Why Sainsbury's brave 'long idea' won the hearts of the nation at Christmas

Nils Leonard, executive creative director at Grey London, reviews Sainsbury's much talked-about "Christmas in a Day" campaign.

When Christmas comes around, it seems we all forget how far our industry has come.

In the battle fought with long-form ads designed to make the nation weep, we lose all sight of our recent advances – the innovations and different shapes of work we might use to stand out in a era that is cluttered with marketing. We revert to type, hiding away in offices crafting precious, expensive attempts to emulate whatever won an award the year before.

There were a few takes on Christmas in 2013: the Watership Down approach (I prefer Danny Dyer’s take on this); the Tesco approach, casting actors to bring us a slice of life; and the Sainsbury’s campaign, which brought us a slice of life for real.

The Sainsbury’s work wasn’t your classic big idea – it was a long idea.

After seeing one of the executions, you would have been forgiven for thinking that it was lazy advertising, a crowdsourced home movie of a schmaltzy Christmas moment, but it didn’t stop with one execution.

After seeing four or so of these moments, the gathered effect started to work – the idea being that these moments teased and built to a screening of Christmas in a Day, a longer-format experience where all of these moments came together.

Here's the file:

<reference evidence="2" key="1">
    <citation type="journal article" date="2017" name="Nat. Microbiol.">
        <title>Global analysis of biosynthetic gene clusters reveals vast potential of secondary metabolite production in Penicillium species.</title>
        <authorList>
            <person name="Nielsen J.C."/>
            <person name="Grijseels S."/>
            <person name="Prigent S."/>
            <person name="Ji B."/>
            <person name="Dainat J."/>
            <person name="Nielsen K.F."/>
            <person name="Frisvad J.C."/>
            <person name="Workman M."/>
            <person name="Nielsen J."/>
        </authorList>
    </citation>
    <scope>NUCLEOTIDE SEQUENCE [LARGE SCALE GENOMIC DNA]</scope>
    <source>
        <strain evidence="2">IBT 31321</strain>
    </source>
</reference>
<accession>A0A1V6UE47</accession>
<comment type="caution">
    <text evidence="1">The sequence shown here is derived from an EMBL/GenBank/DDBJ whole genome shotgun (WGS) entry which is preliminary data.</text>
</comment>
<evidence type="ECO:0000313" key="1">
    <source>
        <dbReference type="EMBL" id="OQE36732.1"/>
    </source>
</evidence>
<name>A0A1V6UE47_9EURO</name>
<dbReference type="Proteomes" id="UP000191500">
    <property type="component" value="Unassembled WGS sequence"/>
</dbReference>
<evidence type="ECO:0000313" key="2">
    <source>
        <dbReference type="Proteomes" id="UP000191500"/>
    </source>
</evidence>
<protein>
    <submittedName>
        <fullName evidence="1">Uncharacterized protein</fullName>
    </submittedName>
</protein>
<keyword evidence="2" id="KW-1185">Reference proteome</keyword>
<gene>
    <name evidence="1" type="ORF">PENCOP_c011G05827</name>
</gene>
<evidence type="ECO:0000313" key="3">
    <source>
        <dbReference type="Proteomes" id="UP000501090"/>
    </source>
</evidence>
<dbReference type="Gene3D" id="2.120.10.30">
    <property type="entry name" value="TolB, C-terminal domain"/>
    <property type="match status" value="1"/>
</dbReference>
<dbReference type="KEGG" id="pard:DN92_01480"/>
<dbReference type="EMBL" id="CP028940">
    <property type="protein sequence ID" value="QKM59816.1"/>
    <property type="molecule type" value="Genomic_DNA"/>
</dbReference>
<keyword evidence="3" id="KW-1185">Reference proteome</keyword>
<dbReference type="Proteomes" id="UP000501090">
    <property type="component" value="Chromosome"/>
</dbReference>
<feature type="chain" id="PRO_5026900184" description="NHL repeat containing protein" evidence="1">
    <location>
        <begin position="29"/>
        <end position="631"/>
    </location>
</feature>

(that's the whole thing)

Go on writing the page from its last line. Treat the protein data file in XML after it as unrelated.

Yes, the campaign borrowed from the incredible Life in a Day, but it did so to sell us the most important day: 25 December. And it was the creators of the original film, Ridley Scott and Kevin Macdonald, who again brought their talents to bear on this work. So, arguably, it contin­ued a story, rather than borrowing from an old one.

This work (as a long idea should) built and grew over time. It chewed a low-res sausage roll in the face of the usual, high-production-value (frankly, boring), long-form efforts of other retailers at Christmas – and it won.

It will have taken bravery to make this work, so applaud the client for jumping in feet first, and the agency that resisted the temptation to spend oodles of cash on another grand film.

Long. Not big.


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